On our hike back out from Route C, we passed many throngs of people just barely starting their hike and we were very glad we had left early that morning. It was also interesting to see how quickly the end of the fresh lava flow had spread since the start of hike. The end of the fresh lava had crept to the edge of the valley wall and attracted a huge group of visitors wanting to see the fresh lava up close.

By the time we hiked out, the fresh lava we had seen in the middle of the lava field had now reached the edge of the valley wall where it had attracted a large group of visitors, eager to see fresh lava up close.

Route B hadn’t changed too much from our first visit, but a new mini “parasite” volcano had popped up at the bottom edge of the cone and was only visible from this route. This mini ‘cano was spewing lava out of it and sending down multiple small streams of lava from the gently sloped hill. It wasn’t nearly as dramatic as the views on Route C, but still mesmerizing!

While we were on Route B taking photos with a corny sign that said “I Lava You,” we caught the attention of a couple of newscasters that flew all the way from Norway to do a story on the volcano for their home country. They were eyeing our photoshoot very suspiciously until we finished, at which point they finally asked if they could do a quick interview with us. We obliged and were secretly flattered, but they probably could not have picked a more socially awkward couple to interview.

We snapped a group photo with them afterwards to remember the fun story by and scoured the interwebs later to see if we could find our interview, but we were unsuccessful in locating it. Perhaps after reviewing the footage, they mutually agreed we were too awkward for public consumption. We’ll never know!

We finished up the hike mid-afternoon having covered 11 miles between both routes at the volcano site. Even though we had rushed to the volcano early that morning, not wanting to miss a minute of the eruption and thinking the whole time that it would surely stop erupting at any moment, by the time we finished our hike 7.5 hours later, the volcano was still going. In fact, we were treated to one last, unexpected glimpse of lava spilling over the ridge all the way from our vehicle as we drove away.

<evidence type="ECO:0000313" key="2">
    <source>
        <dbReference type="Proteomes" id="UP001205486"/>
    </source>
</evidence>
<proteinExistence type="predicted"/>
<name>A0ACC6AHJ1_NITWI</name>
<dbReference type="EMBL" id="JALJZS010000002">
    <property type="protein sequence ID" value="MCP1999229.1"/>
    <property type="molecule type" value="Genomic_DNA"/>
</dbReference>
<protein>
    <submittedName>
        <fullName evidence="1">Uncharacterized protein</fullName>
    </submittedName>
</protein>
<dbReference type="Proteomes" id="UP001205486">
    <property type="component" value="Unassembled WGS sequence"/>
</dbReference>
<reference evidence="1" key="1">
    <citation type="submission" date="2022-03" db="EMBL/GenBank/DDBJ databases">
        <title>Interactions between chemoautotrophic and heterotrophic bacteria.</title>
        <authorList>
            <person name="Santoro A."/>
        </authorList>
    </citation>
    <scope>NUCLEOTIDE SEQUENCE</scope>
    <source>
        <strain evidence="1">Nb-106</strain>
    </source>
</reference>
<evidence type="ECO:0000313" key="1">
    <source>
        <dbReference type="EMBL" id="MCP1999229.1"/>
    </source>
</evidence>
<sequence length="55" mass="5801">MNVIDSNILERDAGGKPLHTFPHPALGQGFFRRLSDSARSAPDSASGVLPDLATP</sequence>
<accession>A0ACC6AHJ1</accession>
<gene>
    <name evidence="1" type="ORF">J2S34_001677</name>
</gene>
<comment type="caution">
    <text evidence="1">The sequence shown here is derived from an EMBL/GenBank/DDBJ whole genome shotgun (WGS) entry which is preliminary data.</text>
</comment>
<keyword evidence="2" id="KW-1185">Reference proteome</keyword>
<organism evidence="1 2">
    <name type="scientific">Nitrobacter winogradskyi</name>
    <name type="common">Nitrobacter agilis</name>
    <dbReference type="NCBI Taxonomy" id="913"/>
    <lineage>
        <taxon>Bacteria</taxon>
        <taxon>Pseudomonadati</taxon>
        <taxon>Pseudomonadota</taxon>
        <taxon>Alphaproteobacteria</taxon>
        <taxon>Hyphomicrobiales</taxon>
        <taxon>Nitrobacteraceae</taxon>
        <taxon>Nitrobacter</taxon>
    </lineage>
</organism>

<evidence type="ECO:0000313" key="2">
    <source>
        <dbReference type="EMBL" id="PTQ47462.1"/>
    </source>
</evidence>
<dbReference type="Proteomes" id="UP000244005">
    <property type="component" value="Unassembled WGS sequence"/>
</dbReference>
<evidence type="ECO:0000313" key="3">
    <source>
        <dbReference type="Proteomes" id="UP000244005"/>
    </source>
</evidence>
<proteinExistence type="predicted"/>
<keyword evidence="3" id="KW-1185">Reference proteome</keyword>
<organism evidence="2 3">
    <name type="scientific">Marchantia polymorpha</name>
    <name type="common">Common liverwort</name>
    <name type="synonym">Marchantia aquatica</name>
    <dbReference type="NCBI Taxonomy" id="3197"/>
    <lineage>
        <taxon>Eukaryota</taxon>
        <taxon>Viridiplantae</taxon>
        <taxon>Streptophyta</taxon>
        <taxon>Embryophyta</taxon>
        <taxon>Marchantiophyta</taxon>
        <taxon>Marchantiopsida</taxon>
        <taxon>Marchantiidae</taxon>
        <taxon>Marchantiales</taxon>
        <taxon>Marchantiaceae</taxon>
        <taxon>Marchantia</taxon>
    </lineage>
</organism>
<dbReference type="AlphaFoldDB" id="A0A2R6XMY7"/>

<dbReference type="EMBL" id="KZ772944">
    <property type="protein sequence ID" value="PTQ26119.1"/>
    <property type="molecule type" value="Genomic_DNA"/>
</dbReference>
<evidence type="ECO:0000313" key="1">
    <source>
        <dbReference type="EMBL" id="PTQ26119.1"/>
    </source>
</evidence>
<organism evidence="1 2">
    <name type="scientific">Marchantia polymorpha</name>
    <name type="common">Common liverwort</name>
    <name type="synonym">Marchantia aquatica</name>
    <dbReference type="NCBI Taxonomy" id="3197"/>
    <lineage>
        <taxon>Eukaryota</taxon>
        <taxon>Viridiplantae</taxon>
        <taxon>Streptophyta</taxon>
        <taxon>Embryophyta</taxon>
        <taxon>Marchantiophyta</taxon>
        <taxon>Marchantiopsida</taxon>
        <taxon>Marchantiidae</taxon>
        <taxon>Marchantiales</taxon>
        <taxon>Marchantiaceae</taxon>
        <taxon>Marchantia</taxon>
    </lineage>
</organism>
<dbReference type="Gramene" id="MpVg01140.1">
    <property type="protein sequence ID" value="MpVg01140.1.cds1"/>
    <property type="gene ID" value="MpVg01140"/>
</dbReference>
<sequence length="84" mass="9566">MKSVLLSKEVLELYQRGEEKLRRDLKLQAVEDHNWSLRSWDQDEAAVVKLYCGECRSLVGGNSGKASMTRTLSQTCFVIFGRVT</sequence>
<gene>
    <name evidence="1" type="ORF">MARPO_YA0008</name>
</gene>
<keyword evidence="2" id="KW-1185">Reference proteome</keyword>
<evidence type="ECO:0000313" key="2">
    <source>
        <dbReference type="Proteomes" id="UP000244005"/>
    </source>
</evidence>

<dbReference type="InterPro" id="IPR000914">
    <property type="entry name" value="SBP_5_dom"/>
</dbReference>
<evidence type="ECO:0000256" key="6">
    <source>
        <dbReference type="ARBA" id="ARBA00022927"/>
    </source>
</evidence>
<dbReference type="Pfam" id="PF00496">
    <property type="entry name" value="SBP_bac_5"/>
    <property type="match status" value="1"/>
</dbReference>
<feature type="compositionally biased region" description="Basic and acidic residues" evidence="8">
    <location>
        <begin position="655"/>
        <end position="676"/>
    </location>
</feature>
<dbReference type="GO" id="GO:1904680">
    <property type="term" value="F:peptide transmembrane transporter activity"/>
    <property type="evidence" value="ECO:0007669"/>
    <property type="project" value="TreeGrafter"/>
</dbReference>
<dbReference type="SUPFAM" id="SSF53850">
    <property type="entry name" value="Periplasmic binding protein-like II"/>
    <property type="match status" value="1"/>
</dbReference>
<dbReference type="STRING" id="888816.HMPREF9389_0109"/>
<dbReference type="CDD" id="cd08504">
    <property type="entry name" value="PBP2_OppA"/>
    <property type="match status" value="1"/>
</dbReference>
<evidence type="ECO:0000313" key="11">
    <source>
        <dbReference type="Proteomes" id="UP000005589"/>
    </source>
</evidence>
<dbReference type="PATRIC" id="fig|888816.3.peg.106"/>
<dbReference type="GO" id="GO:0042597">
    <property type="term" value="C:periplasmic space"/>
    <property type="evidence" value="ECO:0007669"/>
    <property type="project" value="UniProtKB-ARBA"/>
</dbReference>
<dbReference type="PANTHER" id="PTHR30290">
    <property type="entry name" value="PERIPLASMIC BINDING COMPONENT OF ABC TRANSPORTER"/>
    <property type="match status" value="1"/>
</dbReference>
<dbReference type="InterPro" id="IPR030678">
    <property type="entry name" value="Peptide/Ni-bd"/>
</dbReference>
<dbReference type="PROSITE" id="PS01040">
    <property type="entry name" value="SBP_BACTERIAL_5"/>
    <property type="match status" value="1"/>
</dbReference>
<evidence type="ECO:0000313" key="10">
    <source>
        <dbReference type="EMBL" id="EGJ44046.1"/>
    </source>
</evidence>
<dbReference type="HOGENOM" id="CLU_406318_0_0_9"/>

We had time for one more very fitting activity for our final full day with the vehicle… a hot soak at the new Sky Lagoon nearby. Sky Lagoon is an outdoor geothermal pool similar to the very famous Blue Lagoon. We had visited Blue Lagoon during our first trip to Iceland and although we loved it (despite how touristy it is), we wanted to try something new, and more importantly, less crowded (for pandemic reasons).

Sky Lagoon and Blue Lagoon are each amazing in their own ways — Sky Lagoon has an incredible infinity pool next to the ocean and has some really cool rock features, one of which has a gorgeous little waterfall; whereas Blue Lagoon is very eye-catching with its milky blue hues; both have a walk-up bar and other spa amenities to add on to the basic hot soak. We would not hesitate to revisit either in the future!

Here, Hold my drink…while I get another drink at the Sky Lagoon.

After our relaxing time at the Sky Lagoon, we found a free campground not far away, which enabled us to stay close to Reykjavik in order to return the vehicle the next day. We wished we had known about this campground the first night of our trip when we had drove two hours away to find a campground after a long day visiting the volcano. This free campground was not listed on any maps or advertised anywhere. We just happened to see a small sign for it off the side of the road during our earlier travels.

That night, we endured the most rainy and windy night of our trip and we were again glad to have the large camper van, instead of the Land Rover Defender that we had started our trip out with. With the camper van, we didn’t have to haul our belongings from the back of the vehicle to the front seat in order to make room for the night to sleep or sit down, and we were also able to do most of our cooking comfortably in the back of the vehicle (with the door cracked for safety reasons).

We simply could not have asked for a better day and a better ending to our Iceland trip! We felt incredibly lucky to have visited the volcano twice during our trip, and not only that, one of the last times it erupted (the last lava activity ended up being on September 18th).

ICELAND, WE LAVA YOU!!! We’ll see you again soon!